On Friday, a 28-year-old Carson City, Nev. resident named Ivan Botello was arrested for “arranging to have revenge porn posted online.” However, the act of revenge porn was not his crime; it was that the woman in the photos he was arranging to revenge-post, who is his ex-girlfriend, was 16 at the time they were taken. According to Carson City Sheriff Ken Furlong:

She consented to the pictures at the time he took them, but after their relationship had gone bad, he continued to harass her.

Nevada does not currently have laws in place that criminalize revenge porn. However, California has made efforts to crack down on revenge porn by attempting to pass a bill that would make the dissemination of nude photos “with the intent to cause serious emotional distress” illegal.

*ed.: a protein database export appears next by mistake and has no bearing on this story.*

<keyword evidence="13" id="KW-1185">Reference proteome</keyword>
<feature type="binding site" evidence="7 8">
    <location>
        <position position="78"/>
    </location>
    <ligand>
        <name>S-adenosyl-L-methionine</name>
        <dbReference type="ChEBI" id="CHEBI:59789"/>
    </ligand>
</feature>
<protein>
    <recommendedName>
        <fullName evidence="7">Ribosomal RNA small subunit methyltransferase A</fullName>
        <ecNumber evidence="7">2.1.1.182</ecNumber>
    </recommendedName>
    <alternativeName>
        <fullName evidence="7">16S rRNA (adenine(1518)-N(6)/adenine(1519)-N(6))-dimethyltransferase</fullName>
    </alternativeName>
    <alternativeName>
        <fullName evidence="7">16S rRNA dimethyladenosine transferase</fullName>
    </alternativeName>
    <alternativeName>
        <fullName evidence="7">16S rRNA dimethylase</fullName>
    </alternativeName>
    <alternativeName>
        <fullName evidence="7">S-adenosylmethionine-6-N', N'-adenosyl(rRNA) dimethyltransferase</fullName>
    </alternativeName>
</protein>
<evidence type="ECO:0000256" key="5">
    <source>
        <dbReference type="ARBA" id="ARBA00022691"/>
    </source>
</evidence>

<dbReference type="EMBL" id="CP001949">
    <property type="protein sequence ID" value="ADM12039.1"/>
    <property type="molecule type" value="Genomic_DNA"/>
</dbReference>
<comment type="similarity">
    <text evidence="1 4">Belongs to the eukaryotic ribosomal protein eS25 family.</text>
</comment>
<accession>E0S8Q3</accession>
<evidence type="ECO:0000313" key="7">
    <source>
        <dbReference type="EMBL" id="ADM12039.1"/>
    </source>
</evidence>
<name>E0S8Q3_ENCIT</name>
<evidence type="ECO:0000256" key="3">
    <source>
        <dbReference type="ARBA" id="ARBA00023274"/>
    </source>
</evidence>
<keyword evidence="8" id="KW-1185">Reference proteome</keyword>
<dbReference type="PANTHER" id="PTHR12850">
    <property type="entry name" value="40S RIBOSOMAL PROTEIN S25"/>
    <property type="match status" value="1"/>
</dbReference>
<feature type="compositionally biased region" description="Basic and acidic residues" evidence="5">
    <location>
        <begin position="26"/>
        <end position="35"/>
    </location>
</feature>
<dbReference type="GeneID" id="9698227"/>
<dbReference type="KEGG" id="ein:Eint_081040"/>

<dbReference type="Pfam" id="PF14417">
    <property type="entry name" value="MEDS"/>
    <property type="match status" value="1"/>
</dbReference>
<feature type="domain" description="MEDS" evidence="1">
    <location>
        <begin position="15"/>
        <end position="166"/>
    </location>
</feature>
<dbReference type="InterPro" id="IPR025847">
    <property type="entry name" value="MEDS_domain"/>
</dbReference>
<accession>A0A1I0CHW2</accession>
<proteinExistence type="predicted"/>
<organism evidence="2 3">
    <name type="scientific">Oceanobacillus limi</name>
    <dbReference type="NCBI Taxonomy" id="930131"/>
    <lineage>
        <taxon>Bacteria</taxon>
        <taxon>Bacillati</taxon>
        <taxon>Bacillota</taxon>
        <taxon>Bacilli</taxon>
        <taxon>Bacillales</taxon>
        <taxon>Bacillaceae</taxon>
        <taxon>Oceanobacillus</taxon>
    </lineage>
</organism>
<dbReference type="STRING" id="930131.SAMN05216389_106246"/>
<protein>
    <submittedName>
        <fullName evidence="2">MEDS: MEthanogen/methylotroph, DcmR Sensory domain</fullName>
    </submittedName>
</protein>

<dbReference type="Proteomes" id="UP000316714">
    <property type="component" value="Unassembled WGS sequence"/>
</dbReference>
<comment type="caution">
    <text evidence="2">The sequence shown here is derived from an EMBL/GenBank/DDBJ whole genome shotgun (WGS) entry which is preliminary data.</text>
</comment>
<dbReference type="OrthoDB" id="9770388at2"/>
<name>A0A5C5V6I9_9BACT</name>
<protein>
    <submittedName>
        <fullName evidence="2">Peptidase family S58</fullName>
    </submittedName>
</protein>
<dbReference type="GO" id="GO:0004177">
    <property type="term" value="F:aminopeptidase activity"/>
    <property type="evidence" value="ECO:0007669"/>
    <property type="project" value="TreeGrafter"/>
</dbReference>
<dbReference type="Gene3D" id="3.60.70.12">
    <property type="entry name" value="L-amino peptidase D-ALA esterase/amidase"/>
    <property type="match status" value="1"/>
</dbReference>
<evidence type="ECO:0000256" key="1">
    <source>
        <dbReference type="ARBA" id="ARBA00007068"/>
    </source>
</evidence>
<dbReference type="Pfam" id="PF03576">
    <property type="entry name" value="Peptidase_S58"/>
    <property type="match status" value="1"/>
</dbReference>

Revenge porn is now an extension of cyberbullying, and more people are voicing their concerns. Florida activist Holly Jacobs started End Revenge Porn to bring attention to this troubling trend—showcased on the now-shuttered revenge porn sites Is Anyone Up? and Is Anybody Down?—and offer victims a support group.

That Botello was arrested and Carson City police acknowledged revenge porn exists is a step forward, but Nevada, and other states, still have a ways to go in making it a crime. Many people still think of it as harmless “entertainment.”

Botello is apparently also on probation for another case: Having sex with a girl younger than 16.

Photo via Mr. Kevino/Flickr